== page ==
While asking someone to examine their privilege is important, it can send the message that anti-racism work starts and stops at the inter-personal level. That if we think hard enough about our unearned advantages, our society will somehow rewrite itself into a more equitable form. Exposing students to marginalized authors and perspectives is also important. However it ignores the form and function of school. Asking students to read more authors of color doesn’t necessarily build spaces for students to critique and change the white supremacist nature of society.

So this year I’ll be going all in on a social justice curriculum. Social justice pedagogy is rooted in community, and relationships are key. I put together the following presentation to share this work to my colleagues and administrators. The ultimate purpose of the presentation is to solidify a shared commitment to liberation and vulnerable teaching. I lay out some of the basics underlying a social justice curriculum. Then I link it with the mission and value statements of my school and public school system. Lastly I provide some specific examples for a middle grades ELA classroom along with links to where those resources can be found.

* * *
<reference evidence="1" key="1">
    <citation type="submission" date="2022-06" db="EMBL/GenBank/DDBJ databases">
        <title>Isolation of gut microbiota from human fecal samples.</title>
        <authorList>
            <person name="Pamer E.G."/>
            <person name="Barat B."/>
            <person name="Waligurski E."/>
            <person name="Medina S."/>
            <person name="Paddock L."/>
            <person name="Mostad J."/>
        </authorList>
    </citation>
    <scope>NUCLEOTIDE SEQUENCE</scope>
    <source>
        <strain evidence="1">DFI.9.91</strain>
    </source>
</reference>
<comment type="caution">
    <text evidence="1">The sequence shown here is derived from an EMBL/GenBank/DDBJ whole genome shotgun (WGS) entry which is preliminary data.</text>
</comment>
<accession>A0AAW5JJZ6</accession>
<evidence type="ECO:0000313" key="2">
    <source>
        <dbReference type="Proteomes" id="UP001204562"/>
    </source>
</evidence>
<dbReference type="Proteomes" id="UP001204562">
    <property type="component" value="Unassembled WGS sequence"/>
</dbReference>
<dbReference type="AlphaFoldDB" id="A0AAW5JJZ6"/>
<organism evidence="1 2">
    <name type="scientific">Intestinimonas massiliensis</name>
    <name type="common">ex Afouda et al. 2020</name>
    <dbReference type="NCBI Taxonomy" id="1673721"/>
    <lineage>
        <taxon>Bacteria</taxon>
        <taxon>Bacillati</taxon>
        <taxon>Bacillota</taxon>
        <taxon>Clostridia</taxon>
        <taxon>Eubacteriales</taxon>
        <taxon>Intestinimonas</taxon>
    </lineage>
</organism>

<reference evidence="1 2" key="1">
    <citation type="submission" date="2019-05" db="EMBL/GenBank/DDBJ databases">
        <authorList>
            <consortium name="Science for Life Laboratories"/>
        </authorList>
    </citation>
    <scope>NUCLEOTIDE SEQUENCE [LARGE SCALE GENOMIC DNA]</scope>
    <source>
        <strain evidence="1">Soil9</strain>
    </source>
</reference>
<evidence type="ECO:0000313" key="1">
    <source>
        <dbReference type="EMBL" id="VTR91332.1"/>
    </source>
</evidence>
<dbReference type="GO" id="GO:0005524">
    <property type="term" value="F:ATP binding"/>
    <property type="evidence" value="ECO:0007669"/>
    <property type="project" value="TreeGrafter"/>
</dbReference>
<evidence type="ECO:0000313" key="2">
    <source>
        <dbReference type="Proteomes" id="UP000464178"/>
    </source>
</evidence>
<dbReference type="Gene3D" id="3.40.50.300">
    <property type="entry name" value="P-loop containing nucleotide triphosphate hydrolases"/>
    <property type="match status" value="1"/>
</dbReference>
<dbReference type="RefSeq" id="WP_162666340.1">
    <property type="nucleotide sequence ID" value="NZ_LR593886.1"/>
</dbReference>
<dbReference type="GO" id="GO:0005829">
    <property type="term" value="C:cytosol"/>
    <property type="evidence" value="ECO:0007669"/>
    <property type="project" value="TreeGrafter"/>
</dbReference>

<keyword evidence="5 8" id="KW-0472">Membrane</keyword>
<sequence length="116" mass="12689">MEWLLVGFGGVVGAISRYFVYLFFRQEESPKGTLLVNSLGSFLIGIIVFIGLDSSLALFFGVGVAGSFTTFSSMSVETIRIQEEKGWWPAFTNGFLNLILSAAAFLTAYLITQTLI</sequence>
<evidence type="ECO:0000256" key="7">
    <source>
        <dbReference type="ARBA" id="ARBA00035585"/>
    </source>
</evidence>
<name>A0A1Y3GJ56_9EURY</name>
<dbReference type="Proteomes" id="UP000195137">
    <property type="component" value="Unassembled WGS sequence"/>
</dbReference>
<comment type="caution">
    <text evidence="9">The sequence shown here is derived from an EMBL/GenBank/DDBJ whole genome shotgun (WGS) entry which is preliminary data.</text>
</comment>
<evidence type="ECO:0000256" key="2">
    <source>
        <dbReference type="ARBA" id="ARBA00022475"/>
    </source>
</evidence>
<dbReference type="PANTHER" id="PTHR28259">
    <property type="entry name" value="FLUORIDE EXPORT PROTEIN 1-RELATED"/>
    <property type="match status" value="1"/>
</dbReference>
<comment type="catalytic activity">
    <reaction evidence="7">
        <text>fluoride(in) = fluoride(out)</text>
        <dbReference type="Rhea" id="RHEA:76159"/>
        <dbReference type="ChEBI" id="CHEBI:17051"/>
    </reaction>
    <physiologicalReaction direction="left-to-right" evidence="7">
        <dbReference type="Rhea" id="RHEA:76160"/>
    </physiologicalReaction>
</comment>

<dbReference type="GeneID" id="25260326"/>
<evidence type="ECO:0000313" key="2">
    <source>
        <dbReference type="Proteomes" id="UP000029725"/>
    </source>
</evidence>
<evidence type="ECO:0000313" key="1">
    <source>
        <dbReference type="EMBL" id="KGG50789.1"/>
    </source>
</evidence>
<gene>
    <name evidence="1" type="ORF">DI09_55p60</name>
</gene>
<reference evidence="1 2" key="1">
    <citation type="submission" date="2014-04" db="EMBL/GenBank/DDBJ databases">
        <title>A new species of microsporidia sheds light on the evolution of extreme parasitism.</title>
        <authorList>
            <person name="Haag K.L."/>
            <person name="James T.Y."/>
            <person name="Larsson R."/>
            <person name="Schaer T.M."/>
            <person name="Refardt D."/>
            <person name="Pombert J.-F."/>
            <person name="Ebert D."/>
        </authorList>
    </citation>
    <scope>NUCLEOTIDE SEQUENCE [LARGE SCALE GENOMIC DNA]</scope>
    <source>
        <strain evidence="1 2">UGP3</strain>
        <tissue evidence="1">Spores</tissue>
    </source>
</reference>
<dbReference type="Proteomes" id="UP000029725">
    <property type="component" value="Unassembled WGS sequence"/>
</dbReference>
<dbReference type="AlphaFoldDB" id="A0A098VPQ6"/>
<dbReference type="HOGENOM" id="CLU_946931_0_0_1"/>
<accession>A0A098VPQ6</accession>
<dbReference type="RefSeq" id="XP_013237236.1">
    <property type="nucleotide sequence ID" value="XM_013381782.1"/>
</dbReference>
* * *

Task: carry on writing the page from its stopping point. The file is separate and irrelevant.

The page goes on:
Dear Joelle: Everything Will be Alright

I’ve posted the story of your birth. This is part 4. The first part can be found here, the second part here, and the third part here.

As far as I knew, being a new father meant parading down the hospital hallway flanked by friends and loaded with expensive cigars. It meant slaps on the back and shots of whiskey. My final moments in the hospital were far more stressful.

By noon, we had met with everyone and made all of the requisite pediatric appointments. All that was left was to get you into the car. All newborns are required to leave the hospital in a functional car seat. A wonderful coworker of mine helped me install the car seat, but I had forgotten to figure out how to actually use it. Bleary eyed and trembling from 48 hours of adrenaline and caffeine, I huddled over the seat, trying to figure out which parts to tug on, which parts to connect, and which parts needed to be threaded through which slots. Sweat sluiced down my face. I knew I had let Andrea down. Mercifully, a kind nurse offered to look up the manufacturer’s instructions online. Grateful for the break, I busied myself by transferring all of our stuff (which seemed to have multiplied) to the car.

A nurse slipped us a pacifier on the way down the hall and whispered conspiratorially that even though they weren’t recommended for newborns, the nurses typically let it slide for the inaugural trip to the car. Newborns don’t especially like being in car seats, she said, and pacifiers helped keep them (and us) calm for the ride home.